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Let $A$ be a free group and $G = A*_t$. When is $G$ also a free group? Suppose $t y t^{-1} = z$ and there is a splitting $A = B*C$ so that $y \in B$ and $z \in C$ and $z$ is a member of some basis of $C$ then clearly $G$ is free. Is this the only case that $G$ is free?

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up vote 10 down vote accepted

Yes. This is a theorem of Shenitzer. For a modern treatment see, for instance, this recent paper of Louder. I give a proof of a similar fact in section 2 of this preprint.

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Thank you! I appreciate the help! I looked at Louder's paper and I don't quite understand the proof. Since the proof is given for the amalgamation - I'll revert to that case. One can construct immersions $\Gamma_n \rightarrow R_{n+m-1}$ and $\Gamma_m \rightarrow R_{n+m-1}$ and $t$ immerses in each graph. The composition of immersions is still an immersion so the loops representing $t$ under each map are immersions which are homotopic (since $F_{n+m-1} \cong F_n *_{t} F_m$). Thus the images are different parametrization of the same immersed loop. ---I'm running out of space -- to be continued – spring Aug 12 '11 at 14:16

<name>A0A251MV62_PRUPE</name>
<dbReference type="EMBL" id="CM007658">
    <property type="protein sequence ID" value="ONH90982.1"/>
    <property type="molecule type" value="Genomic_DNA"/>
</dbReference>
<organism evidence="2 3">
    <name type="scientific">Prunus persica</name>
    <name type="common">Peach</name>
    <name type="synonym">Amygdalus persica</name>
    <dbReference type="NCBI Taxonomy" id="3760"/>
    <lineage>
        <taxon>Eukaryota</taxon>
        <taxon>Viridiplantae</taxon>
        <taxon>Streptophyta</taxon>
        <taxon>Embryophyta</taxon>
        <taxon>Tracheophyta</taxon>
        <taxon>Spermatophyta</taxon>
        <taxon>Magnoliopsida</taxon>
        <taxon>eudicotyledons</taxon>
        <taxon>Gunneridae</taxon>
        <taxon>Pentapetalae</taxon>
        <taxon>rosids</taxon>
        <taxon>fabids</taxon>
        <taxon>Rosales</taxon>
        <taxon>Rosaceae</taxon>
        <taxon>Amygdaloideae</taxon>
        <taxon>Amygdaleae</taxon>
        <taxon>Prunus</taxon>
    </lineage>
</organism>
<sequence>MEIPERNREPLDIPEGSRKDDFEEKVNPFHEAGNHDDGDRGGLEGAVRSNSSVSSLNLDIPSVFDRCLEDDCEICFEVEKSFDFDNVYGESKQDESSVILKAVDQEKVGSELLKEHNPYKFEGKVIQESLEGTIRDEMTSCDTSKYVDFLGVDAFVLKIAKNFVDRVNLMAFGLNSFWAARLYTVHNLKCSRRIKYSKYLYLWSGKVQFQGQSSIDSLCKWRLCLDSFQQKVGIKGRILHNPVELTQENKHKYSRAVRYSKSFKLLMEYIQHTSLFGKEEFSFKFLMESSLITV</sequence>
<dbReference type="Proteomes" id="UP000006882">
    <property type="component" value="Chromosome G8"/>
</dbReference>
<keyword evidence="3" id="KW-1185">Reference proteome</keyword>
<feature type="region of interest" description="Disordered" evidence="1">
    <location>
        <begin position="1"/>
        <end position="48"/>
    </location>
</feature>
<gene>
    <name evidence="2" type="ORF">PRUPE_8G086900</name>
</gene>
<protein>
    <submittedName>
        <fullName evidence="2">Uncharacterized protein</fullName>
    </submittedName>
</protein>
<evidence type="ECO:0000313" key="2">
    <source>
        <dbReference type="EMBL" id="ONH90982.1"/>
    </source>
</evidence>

Now looking at the space $X$ constructed by an annulus mapping into $\Gamma_n \cup \Gamma_m$ via the immersions of $t$, one can extend the immersion of the graphs to an immersion of $X$. Great. Now he says that if we look at preimages of midpoints of $R_{n+m-1}$ then we get a forest. But I don't see how it isn't just a collection of arcs. The boundary of the annulus is mapped to the same loop (possibly under different parametrization) so it is just a collection of arcs. Also, why this implies that one of the boundaries crosses some edge only once is unclear to me... many thanks for your time! – spring Aug 12 '11 at 14:23
ok. I feel stupid. Of course the edges get identified at the endpoints. Thanks for the references!! – spring Aug 12 '11 at 16:44
spring: there is a newer, easier to read version of 'recent paper...'. I'll send you a copy if you're interested. – nolte Aug 16 '11 at 3:46

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